In this September 27, 1982 file photo, a Palestinian woman attending a Beirut memorial service holds the helmets worn by those who committed the Sabra and Shatila massacre. (AP Photo / Bill Foley, File)
On the night of September 16, 1982, my younger brother and I were baffled as we watched dozens of Israeli flares floating down in complete silence over the southern reaches of Beirut, for what seemed like an eternity. We knew that the Israeli army had rapidly occupied the western part of the city two days earlier. But flares are used by armies to illuminate a battlefield, and with all the PLO fighters who had resisted the Israeli army during the months-long siege of the city already evacuated from Beirut, we went to bed perplexed, wondering what enemy was left for the occupying army to hunt.
Massacre survivors Yousef Hamzeh and Abu Jamal walk together at the site of the Sabra and Shatila massacre on the outskirts of Beirut [Caren Firouz/Reuters]
On September 16, 1982, following the Israeli invasion of Lebanon, the right-wing Christian Phalange militia stormed the Sabra and Shatila refugee camps in West Beirut and began a massacre which ended in the deaths of hundreds, maybe thousands, of mostly Palestinian civilians. I was 19 years old at the time. By chance and by luck I managed to survive. My mother and five younger sisters and brothers; and my uncle, his wife and eight kids did not.
Israel’s invasion began June 6, 1982. After much destruction, the Palestine Liberation Organization (PLO), which had defended the camps since its inception, agreed to leave Lebanon in August. They were given American assurances that civilians left behind would be protected. The president-elect of Lebanon, and the leader of the Phalange, was assassinated on September 14th. The Israeli army proceeded to invade and occupy West Beirut.
Israeli troops surrounded the camps to prevent the refugees from leaving and allowed entry of the Phalange, a known enemy of the Palestinians. The Israelis fired flares throughout the night to light up the killing field – thus allowing the militiamen to see their way through the narrow alleys of the camps. The massacre went on for two days. As the bloodbath concluded, Israel supplied the bulldozers to dig mass graves. In 1983, Israel’s investigative Kahan Commission found that Ariel Sharon, the Israeli Defense Minister, bore “personal responsibility“ for the slaughter.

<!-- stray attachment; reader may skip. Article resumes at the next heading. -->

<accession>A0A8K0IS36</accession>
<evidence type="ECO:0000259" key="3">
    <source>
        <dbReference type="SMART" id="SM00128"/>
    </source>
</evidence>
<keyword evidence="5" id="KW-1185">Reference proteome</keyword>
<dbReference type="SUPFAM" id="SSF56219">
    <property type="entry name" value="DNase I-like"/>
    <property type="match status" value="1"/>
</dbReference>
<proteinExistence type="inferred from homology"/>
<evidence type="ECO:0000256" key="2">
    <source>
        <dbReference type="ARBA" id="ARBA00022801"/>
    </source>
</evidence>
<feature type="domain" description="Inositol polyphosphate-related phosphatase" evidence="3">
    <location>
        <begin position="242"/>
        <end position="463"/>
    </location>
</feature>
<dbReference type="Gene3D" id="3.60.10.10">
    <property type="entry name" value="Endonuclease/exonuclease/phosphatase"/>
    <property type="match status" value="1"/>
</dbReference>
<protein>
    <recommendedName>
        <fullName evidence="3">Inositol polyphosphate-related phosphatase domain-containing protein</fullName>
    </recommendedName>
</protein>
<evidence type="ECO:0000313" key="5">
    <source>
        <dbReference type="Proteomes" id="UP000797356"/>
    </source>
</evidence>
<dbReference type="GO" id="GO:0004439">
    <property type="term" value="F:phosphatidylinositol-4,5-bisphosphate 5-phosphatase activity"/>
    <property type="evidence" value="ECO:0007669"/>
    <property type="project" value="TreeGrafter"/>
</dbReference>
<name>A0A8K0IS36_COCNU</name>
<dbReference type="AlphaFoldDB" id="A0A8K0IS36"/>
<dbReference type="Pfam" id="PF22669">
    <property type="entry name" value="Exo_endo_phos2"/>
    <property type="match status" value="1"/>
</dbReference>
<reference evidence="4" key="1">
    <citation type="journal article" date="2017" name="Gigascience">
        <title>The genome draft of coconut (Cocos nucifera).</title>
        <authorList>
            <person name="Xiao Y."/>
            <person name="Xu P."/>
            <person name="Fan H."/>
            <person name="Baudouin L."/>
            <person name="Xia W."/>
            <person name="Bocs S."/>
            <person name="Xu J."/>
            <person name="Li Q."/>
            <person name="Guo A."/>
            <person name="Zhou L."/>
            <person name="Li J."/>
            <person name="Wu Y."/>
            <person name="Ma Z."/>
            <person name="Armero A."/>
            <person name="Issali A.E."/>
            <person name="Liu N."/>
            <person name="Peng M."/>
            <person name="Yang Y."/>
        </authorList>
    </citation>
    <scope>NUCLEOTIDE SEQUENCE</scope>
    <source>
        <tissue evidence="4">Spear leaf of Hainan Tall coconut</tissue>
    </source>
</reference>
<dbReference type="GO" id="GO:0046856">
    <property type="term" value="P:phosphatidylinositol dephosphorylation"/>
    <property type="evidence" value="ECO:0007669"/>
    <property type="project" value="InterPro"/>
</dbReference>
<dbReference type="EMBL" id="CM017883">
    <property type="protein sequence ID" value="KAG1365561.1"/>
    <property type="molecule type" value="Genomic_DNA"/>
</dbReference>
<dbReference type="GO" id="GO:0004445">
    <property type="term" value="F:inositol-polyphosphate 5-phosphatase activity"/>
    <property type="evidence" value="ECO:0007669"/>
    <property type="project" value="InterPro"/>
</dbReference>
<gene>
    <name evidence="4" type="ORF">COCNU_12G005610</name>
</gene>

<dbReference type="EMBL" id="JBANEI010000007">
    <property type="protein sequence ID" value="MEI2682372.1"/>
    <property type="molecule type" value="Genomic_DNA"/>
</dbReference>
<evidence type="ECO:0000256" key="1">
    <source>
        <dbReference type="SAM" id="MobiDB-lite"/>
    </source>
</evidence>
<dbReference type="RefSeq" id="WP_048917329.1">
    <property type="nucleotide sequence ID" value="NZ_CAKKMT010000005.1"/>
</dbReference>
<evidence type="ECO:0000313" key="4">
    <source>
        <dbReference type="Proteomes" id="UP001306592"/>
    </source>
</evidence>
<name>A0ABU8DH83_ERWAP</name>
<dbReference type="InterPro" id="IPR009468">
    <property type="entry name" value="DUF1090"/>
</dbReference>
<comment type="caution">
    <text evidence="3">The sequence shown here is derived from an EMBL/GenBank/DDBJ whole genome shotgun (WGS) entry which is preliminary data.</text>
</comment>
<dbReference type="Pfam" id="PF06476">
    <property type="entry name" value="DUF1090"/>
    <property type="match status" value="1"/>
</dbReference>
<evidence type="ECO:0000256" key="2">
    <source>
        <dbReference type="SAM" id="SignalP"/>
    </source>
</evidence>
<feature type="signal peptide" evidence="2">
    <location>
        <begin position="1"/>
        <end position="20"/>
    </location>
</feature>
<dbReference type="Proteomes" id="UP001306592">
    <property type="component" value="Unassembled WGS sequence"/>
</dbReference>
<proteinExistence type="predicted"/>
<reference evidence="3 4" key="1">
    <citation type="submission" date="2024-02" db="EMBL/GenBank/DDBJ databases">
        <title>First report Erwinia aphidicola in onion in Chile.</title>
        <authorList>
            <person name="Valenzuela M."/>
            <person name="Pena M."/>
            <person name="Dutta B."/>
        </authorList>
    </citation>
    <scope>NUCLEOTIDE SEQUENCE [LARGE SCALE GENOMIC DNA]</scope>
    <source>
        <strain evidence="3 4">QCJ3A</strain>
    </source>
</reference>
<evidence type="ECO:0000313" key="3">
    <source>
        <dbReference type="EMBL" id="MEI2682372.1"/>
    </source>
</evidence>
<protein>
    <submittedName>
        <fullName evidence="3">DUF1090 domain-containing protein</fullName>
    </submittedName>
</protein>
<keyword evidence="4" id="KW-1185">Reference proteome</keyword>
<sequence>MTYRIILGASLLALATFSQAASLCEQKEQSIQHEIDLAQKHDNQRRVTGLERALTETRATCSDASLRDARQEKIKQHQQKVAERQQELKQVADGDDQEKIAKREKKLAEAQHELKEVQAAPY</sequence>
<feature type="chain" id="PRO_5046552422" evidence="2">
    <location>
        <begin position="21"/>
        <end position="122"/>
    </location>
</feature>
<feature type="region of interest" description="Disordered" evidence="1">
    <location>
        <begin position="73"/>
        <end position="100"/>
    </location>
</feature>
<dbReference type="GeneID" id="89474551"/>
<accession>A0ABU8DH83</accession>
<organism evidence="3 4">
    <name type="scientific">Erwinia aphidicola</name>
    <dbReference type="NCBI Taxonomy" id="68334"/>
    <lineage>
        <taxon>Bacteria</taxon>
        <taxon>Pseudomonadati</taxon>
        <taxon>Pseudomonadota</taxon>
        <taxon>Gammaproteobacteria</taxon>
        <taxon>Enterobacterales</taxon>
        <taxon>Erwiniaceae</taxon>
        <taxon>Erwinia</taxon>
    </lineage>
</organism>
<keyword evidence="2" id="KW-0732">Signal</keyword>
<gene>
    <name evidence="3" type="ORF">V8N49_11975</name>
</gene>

A big thanks to those who have helped us get past the halfway point in our campaign to supply rechargeable household “Gaza Lights” to poor families in Rafah.
If you haven’t contributed, we can really use your help to meet our goal.
The electricity crisis in Gaza has reached unprecedented and unbearable heights, with power now reduced to 2-4 hours per day.
While only an end to the Israeli occupation and blockade can provide a lasting solution, in the meantime the Madison-Rafah Sister City Project is partnering with the Middle East Children’s Alliance (MECA) to provide families in Rafah with a “Gaza Lights” unit — a rechargeable household system created by a team of volunteer Gaza engineers that takes advantage of the short hours of electrical service to charge a battery, which can then power lights, fans, and phones for twelve hours.
These “Gaza Lights” are produced quickly in Gaza and distributed to needy families by MECA and the Union of Palestinian Women’s Committees.
Amal and the Sketch Engineering Team assemble Gaza Lights systems
MRSCP has committed to raise funds supply 50 of these systems; we are just over half way to our goal of $4700. We need to raise the rest by mid-November. Please help us reach this goal! Your contribution of just $11 will give one family in Rafah 3 lights for their home. $20 buys them a fan, $31 a rechargeable battery, $91 a complete system.
We’ll be selling Holy Land extra virgin Palestinian olive oil at the upcoming Holiday Fair Trade Fairs (November 19 at Orchard Ridge United Church of Christ and December 2 at Monona Terrace), but you can beat the holiday crowds and get yours now!
Both 500 ml and 750 ml bottles are available. Prices are:
• 500 ml: $15 each, box of six $84
• 750 ml: $20 each, box of six $112